I’ll get a little personal here… when I look at men that I’ve been involved with and the things that have most attracted me to them, their respect and support for my professional interests and goals has always been at the top of the list. When I also look at the highly successful African women in my life (who ARE married to African men), they all have supportive husbands. And not supportive in name only, but these are men who take action to support their wives, whether it is giving their wife resources to grow her business first rather than using them for their own business (like my uncle did for my aunt), or it is assuming responsibility for the kids school activities and functions (like my father did for many years). Each of the men I am thinking of are also very successful in their own right, however their wife’s success is not in competition with their own. So I think my own opinion on this is quite set.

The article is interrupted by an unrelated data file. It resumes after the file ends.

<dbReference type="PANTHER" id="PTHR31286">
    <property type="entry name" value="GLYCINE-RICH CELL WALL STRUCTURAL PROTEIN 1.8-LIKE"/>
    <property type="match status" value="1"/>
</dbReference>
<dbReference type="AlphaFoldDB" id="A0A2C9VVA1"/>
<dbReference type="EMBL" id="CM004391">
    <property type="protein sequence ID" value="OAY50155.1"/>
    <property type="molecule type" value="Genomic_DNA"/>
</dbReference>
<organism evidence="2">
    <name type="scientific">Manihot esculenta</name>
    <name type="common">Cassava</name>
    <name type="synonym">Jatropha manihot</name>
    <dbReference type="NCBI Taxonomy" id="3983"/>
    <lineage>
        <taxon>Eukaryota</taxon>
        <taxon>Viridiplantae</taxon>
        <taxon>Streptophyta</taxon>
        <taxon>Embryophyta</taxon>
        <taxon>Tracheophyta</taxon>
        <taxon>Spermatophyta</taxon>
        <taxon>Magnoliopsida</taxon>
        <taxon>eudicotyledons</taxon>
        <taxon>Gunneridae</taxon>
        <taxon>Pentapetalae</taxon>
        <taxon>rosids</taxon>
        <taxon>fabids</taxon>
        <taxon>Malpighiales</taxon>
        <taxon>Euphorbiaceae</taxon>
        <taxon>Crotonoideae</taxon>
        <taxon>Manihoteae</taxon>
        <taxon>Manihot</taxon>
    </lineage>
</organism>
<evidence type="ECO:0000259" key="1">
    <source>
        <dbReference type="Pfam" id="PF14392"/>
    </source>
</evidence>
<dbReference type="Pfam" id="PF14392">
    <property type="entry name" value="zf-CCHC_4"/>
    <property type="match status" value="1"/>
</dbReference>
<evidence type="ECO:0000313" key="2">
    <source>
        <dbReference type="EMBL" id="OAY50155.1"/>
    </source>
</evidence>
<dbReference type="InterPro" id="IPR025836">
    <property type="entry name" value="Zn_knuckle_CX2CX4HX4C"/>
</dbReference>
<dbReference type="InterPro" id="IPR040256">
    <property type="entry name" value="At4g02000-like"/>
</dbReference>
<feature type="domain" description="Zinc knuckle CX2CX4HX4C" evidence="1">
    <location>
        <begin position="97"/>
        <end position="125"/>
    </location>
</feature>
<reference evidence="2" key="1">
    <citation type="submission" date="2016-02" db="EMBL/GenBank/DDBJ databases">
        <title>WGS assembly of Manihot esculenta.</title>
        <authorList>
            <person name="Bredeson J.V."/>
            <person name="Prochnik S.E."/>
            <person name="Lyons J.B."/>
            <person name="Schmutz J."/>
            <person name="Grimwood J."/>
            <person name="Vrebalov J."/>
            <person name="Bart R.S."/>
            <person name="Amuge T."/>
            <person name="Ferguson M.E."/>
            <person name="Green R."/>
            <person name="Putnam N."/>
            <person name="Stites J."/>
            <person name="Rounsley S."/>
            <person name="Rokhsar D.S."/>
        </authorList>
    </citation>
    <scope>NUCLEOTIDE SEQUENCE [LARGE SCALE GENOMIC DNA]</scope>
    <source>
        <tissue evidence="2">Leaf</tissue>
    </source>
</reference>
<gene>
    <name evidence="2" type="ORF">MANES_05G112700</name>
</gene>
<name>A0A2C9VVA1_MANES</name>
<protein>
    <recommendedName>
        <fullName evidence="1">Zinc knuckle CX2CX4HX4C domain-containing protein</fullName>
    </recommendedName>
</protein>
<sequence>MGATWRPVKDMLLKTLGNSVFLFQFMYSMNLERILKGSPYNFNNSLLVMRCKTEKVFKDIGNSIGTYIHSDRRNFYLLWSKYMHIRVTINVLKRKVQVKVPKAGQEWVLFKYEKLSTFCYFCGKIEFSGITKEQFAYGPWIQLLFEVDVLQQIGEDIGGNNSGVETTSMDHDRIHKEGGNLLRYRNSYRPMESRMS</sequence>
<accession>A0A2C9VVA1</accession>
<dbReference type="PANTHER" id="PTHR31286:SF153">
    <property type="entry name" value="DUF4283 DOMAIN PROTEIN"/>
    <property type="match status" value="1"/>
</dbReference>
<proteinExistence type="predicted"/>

Recall the piece I wrote earlier where I discussed an article written by TJ O’Kara, a young African man who believed that everything outside of the traditional roles for an African woman is ‘extra’. There’s his school of thought, there’s the more Western-leaning school of thought (where I find myself), and then for others in our generation, there’s a genuine struggle between traditional ideals and Western ones. Should we try to adopt more Western styles of marriage? And have you noticed this struggle in our generation of well-educated Africans?


What a Black Woman Has to Say About Submission… You Might Be Surprised.